College basketball roundup: Calipari and Izzo opt against subtlety at Midnight Madness events

Mark Zerof-USA TODAY Sports

College basketball is almost back, but before it is, let's fire one of its best coaches out of a human cannon.

Midnight Madness festivities, a fall rite of passage for college basketball fans, have been going on for a few weeks now. A handful of top programs rolled out the red carpets this weekend, wowing fans with over-the-top, pricy spectacles to build a wave of optimism heading into the new season. And, by the way, recruits come on campus, too.

With adjusted NCAA rules this season, the schools that had their Madness pep rallies this weekend weren't kicking off practices for the season; schools have been practicing for a few weeks now. Still, it's how most fans cast away a long offseason, and two of the most talked-about title contenders—perhaps the top two title contenders in the preseason—kicked the hype machine into gear this weekend. Those two schools also happen to be two of the most extravagant when it comes to Midnight Madness.

Kentucky Wildcats

Kentucky, No. 1 in the preseason coaches' poll a year after falling in the first round of the NIT, did not choose subtlety for its Big Blue Madness event Friday. John Calipari took the stage at Rupp Arena and essentially gave a State of the Union-type speech replete with grand hyperbole, references to 2012's national championship team and indirect jabs at last season's failure, and plenty of hype to this year's team. Among the highlights from Calipari's speech, from a transcript at

Our biggest opponent? Ourselves. At Kentucky, we are competing against ourselves every day. We can't let the strain and spotlight of this program affect you. We are the place to help you achieve your dreams. We don't just play college basketball, we are college basketball.

The spectacle didn't begin or end at Calipari's campaign speech. In all, Kentucky spent "just north of $400,000" on the event, Kyle Tucker reported at USA Today. That money included light-up suits as the players were introduced one-by-one from under a stage on slow-rising platforms, through fog and lights, and a giant, rotating video board above the court.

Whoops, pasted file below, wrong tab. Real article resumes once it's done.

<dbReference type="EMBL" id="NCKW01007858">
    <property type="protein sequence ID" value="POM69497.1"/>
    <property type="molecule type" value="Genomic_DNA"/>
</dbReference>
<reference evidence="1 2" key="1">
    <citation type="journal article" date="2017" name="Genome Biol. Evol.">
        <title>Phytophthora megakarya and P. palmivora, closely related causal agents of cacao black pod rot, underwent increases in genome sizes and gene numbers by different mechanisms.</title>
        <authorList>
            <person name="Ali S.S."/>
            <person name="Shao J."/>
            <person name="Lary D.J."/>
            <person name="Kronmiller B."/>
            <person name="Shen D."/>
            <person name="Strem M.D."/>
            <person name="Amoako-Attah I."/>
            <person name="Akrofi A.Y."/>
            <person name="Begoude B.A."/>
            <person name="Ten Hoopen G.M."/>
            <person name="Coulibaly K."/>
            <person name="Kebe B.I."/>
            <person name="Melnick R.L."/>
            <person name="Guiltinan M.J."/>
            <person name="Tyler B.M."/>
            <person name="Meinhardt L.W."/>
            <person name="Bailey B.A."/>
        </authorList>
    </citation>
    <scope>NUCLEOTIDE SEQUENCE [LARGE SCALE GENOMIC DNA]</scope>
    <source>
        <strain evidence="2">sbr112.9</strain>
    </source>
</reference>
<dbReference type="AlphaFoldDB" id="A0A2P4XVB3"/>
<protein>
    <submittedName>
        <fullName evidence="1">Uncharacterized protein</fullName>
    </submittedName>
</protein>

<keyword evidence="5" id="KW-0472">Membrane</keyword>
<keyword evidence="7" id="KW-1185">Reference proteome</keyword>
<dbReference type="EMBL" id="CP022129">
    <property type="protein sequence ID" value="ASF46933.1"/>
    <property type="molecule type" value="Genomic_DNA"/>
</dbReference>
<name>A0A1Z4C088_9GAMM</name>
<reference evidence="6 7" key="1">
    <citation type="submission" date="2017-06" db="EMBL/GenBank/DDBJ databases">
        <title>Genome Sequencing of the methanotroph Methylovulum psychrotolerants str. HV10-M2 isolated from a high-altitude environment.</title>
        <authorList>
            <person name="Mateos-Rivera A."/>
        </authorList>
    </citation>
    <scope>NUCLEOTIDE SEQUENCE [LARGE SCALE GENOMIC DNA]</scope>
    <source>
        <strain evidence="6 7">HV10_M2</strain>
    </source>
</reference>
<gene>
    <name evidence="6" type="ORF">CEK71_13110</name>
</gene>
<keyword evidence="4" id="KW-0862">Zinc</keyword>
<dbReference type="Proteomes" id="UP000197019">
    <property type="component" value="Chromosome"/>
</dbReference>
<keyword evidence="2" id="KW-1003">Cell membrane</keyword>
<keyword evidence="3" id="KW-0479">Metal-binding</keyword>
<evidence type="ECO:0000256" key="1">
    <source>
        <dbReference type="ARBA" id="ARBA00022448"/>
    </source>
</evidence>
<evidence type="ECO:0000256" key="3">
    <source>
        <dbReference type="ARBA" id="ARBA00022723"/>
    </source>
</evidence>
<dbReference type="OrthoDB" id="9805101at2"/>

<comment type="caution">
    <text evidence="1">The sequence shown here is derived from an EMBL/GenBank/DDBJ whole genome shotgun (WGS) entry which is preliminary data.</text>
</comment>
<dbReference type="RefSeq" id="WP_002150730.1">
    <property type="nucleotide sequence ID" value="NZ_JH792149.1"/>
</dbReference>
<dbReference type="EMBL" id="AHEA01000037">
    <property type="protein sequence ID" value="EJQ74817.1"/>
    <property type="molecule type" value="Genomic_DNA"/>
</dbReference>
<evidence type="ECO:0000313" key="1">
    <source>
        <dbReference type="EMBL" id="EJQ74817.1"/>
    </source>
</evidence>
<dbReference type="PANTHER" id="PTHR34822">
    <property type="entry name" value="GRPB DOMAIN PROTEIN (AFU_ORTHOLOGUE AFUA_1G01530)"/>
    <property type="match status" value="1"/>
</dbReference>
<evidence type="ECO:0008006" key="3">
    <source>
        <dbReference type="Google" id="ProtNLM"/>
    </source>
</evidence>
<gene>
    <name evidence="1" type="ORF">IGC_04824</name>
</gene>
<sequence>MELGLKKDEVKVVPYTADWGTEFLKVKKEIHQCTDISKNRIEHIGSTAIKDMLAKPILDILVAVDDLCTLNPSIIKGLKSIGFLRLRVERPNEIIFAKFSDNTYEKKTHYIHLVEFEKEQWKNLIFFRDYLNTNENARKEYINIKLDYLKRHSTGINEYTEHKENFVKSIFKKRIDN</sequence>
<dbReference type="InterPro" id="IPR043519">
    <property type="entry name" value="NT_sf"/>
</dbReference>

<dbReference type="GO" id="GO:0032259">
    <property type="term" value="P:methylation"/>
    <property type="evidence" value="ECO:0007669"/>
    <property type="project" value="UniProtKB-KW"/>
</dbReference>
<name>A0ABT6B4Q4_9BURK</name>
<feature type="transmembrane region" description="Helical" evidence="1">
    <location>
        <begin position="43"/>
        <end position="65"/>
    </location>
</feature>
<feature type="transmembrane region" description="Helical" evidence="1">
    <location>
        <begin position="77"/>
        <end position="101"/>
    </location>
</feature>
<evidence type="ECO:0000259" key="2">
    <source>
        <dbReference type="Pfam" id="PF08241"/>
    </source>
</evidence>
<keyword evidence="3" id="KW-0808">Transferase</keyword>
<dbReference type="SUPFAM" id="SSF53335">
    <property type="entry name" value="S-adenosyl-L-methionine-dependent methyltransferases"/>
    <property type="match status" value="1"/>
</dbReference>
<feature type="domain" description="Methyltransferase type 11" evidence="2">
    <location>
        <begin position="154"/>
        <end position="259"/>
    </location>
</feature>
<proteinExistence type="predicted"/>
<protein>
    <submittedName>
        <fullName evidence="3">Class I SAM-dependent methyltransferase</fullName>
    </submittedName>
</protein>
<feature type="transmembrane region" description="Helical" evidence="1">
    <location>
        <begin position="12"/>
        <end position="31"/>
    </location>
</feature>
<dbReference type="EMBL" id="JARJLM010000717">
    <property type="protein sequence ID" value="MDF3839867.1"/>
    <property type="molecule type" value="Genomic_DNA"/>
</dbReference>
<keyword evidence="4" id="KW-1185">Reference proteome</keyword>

And Kentucky women's basketball coach Matthew Mitchell kicked off the night with a dance routine inspired by James Brown and Britney Spears:

Mitchell previously danced at Madness events as MC Hammer and Michael Jackson.

Michigan State Spartans

Tom Izzo hasn't danced to "U Can't Touch This" or "Billie Jean," but he's perhaps the highest-profile coach in America when it comes to Midnight Madness antics. Izzo eats it up, and his to-dos at Michigan State's Midnight Madness every year seem to raise the bar, as chronicled here by the Big Ten Network. A year after taking the court at the Breslin Center as Iron Man, Izzo rode in to the Breslin Center on Friday on a giant contraption labeled "#IZZOCANNON," and there it was: Izzo was going to be shot out of a cannon.

It turned out to be a stunt double—and one whose name is "The Cannon Lady," Diamond Leung of reported—but still, a human was shot out of a cannon at Michigan State's Midnight Madness on Friday. After the cannon stunt, Izzo took to the mic and sold his team. From Leung:

"These guys have worked their tail off the whole summer. It's been an incredible, incredible summer for 'em. There's a lot of high expectations. I understand that, but not any higher than we have."

Kentucky and Michigan State play in Chicago on Nov. 12. Welcome back indeed, college basketball.

Syracuse Orange

Syracuse's event wasn't nearly as extravagant, and the Carrier Dome's low attendance reflected that. Among the acts at Orange Madness, according to Jeremy Ryan at Troy Nunes is an Absolute Magician, were a dunk contest, a multi-song lip synch contest and Hilby the Skinny German Juggle Boy. The lack of spectacle allowed—or forced, maybe—more focus on the basketball portion of the event, and Ryan said C.J. Fair appears to have spent good time in the gym this summer honing his game.

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